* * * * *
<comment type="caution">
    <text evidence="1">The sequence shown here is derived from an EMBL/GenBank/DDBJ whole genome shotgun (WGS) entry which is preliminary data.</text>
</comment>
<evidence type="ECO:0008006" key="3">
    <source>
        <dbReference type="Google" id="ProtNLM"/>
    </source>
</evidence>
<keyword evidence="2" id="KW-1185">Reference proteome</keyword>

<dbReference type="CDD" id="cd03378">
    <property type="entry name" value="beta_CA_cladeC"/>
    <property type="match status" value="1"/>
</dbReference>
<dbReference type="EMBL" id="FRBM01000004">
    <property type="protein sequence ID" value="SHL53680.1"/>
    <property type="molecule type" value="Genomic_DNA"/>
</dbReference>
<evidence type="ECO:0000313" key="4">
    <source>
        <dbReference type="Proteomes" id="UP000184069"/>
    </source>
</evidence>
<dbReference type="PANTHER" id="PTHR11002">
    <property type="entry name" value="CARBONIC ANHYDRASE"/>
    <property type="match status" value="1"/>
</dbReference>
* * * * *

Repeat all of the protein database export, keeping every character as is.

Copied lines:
<comment type="caution">
    <text evidence="1">The sequence shown here is derived from an EMBL/GenBank/DDBJ whole genome shotgun (WGS) entry which is preliminary data.</text>
</comment>
<evidence type="ECO:0008006" key="3">
    <source>
        <dbReference type="Google" id="ProtNLM"/>
    </source>
</evidence>
<keyword evidence="2" id="KW-1185">Reference proteome</keyword>

<dbReference type="CDD" id="cd03378">
    <property type="entry name" value="beta_CA_cladeC"/>
    <property type="match status" value="1"/>
</dbReference>
<dbReference type="EMBL" id="FRBM01000004">
    <property type="protein sequence ID" value="SHL53680.1"/>
    <property type="molecule type" value="Genomic_DNA"/>
</dbReference>
<evidence type="ECO:0000313" key="4">
    <source>
        <dbReference type="Proteomes" id="UP000184069"/>
    </source>
</evidence>
<dbReference type="PANTHER" id="PTHR11002">
    <property type="entry name" value="CARBONIC ANHYDRASE"/>
    <property type="match status" value="1"/>
</dbReference>